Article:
conspiracy theories & the electricity supply

Apologies in advance – this is way off my usual beaten track but it’s been a hard week & I am in need of diversion 🙂

Over the last few days there’ve been a couple of letters to the editor of the Waikato Times, talking about our electricity supply. The first suggested that Nikola Tesla had invented a way of transmitting electricity without wires and without loss of much energy – but that the secret of this was being suppressed by the electricity supply companies (the naughty people!). Tonight we learned that money given to a variety of Marsden fund projects would be much better spent on investigating this lost discovery,due to its enormous significance to our economy (with the implication that much of what scientists & other researchers do is a total waste of time & money).

Now, Tesla is rightly regarded as one of the key players in the development of electricity as an energy source (Marcus could tell you much more!), and he certainly gave more than a little thought to the concept of transmitting energy without wires (the basis of today’s induction coils, for example), but the idea of evil Big Business suppressing key discoveries as a way of making money sounds awfully like a conspiracy theory to me 🙂 After all, no-one’s hiding the fact that he investigated the idea (you can find it on wikipedia, after all!), & the eponymous Tesla coil is based on the idea of resonant induction. (Apparently their discharges could be described as ‘man-made lightning‘ – not something to try in your bedroom, then…)

Certainly there are some wild claims out there about Tesla – that he was able to somehow harness the Earth’s magnetic field to generate electriciity enough to power an electric car (this is back in 1931). And I suspect that the letter-writer’s claims are based on statements such as thiswhen Tesla was determining the resonant frequencies of the earth to potentially transmit unlimited electric power… (And, regretably, pedlars of all sorts of woo have used Tesla’s name & work as a way to add a science-y stamp to their out-there claims.)

But anyway, back to the evil Big Electricity Companies – surely they’d be as interested as anyone in this technology? After all, any mechanism by which they could sell us more energy, rather than lose it via resistance in the power lines, would represent profits for them, wouldn’t it? (But perhaps I’m being hopelessly naive!) No, it sounds like a conspiracy theory all right: shadowy powerful players (Illuminati, anyone? – warning: don’t read too much of this site or your brain cells may suffer uncontrolled apoptosis!), un-named sources, misunderstood geniuses, lack of credible published sources, huge benefits for mankind if only we knew The Truth…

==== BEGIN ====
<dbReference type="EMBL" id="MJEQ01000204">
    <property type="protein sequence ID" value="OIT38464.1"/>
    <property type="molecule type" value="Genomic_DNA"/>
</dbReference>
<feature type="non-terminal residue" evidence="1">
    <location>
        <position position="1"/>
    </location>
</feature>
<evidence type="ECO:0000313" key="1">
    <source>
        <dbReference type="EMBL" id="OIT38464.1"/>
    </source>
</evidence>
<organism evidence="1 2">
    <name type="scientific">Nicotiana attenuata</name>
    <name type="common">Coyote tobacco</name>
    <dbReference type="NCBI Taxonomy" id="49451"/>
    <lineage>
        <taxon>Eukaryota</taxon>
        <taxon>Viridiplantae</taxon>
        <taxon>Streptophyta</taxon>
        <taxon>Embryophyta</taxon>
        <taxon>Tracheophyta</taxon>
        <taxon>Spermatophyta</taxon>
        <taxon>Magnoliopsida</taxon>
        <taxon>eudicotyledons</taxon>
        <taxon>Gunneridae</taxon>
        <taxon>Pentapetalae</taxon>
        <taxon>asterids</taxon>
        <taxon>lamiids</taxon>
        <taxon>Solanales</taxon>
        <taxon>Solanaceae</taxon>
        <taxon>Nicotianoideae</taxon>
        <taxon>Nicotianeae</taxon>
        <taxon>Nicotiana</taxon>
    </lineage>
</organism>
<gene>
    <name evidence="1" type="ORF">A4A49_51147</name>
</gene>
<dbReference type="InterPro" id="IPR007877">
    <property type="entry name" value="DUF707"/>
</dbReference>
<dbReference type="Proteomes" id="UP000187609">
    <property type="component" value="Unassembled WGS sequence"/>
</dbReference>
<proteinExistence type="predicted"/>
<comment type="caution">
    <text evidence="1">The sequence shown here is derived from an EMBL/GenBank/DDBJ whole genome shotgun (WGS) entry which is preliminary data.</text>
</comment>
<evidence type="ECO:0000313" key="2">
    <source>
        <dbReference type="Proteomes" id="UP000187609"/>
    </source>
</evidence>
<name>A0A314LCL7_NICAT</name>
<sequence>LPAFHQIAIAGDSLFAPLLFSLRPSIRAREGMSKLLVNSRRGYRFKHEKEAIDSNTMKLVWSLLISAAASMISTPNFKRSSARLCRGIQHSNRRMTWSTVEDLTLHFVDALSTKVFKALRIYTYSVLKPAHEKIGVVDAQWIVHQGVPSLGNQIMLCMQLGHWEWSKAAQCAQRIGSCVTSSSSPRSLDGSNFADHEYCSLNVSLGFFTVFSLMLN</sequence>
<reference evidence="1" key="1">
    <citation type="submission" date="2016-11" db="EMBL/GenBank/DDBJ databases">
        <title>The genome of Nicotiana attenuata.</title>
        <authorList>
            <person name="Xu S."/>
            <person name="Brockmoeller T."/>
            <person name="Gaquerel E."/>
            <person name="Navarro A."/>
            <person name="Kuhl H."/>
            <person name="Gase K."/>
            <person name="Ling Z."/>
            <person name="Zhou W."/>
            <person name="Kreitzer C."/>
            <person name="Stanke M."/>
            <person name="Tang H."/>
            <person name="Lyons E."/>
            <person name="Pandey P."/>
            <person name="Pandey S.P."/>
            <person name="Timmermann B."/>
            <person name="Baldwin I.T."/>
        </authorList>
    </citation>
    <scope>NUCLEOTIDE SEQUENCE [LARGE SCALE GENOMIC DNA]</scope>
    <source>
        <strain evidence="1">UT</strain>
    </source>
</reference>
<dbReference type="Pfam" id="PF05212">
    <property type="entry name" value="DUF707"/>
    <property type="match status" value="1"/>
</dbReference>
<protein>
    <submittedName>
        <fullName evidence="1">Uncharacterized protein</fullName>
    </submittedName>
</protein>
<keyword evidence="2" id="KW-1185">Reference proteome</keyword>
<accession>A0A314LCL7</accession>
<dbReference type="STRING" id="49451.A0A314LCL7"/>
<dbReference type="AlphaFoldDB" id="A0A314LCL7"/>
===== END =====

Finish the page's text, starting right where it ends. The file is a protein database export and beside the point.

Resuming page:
6 thoughts on “conspiracy theories & the electricity supply”

  • Hello Alison
    I am the writer of the letters to the Editor you refer to.
    Thanks for your support on my conspirancy theory. It is a little like the lead acid battery that starts your car. This battery has been the same since the starter motor was invented. Why is that when cell phone batteries have got smaller and more powerful yet no change to what is an inefficient battery.
    Can I challenge the University to undertake some research into Tesla’s theories, I am sure funding will become avaialble once a good case is put up if not from the Marsden Fund then from the Energy Efficiency Conservation Authority
    Just as importantly challenge the Marsden Funds allocation of millions of dollars of tax payer money on what appear to be wishy washy projects that have far less effect on our lives than cheaper power.
    Help make a change, after all that is why you go to University.

  • Alison Campbell says:

    Hi Huw, I think you & I are on opposite sides of the fence on this one… Scientists have pretty much picked up on all of Tesla’s work that has any application (including the induction coil, which does transmit energy in a wireless way – just not very far). And I can find no evidence that there’s been a big cover-up with regard to transmitting energy wirelessly. After all, as I said, if it was possible to transmit – & thus sell – more than is currently the case, I’m fairly sure the energy companies would have taken up that technology with gusto. I do have colleagues working in the energy area (& bringing in a lot of funding for it) but not in the area you suggest as they see no reason to do so.

  • Here is a copy of the letter sent to Marsden Fund and EECA
    Greetings to you both
    I wrote a couple of letters to the local paper the Waikato Times regarding the low loss no wires transmission system Tesla supposedly invented. There have been a few responses wondering why nothing has been done worldwide to support or rubbish his ideas.
    I suggested that instead of the Marsden fund spending money on the study of moth’s genitalia and how to organise a tangi the brains of New Zealand could be redirected with Marsden funding into a study of the work of Tesla.
    There is also a blog started at by the University as a result of my letters to the editor. Not in support of course.
    It may be better to remember this quotation supposedly by Charles H. Duell, Commissioner, U.S. patent office, 1899 (attributed)
    “Everything that can be invented has been invented.”
    Perhaps you can post your comments on the blog or reply to my letters to the Waikato Times.

  • Alison Campbell says:

    I need to note that this blog represents the personal opinions and understandings of a writer who is also a member of the University’s staff. It does not represent the official stance of the University on any of the matters that it covers. Nor was the blog itself started as a result of specific letters to the editor (although I have addressed these on more than one occasion) – the blog post in question is one of more than 500 (& counting) on a wide range of issues.

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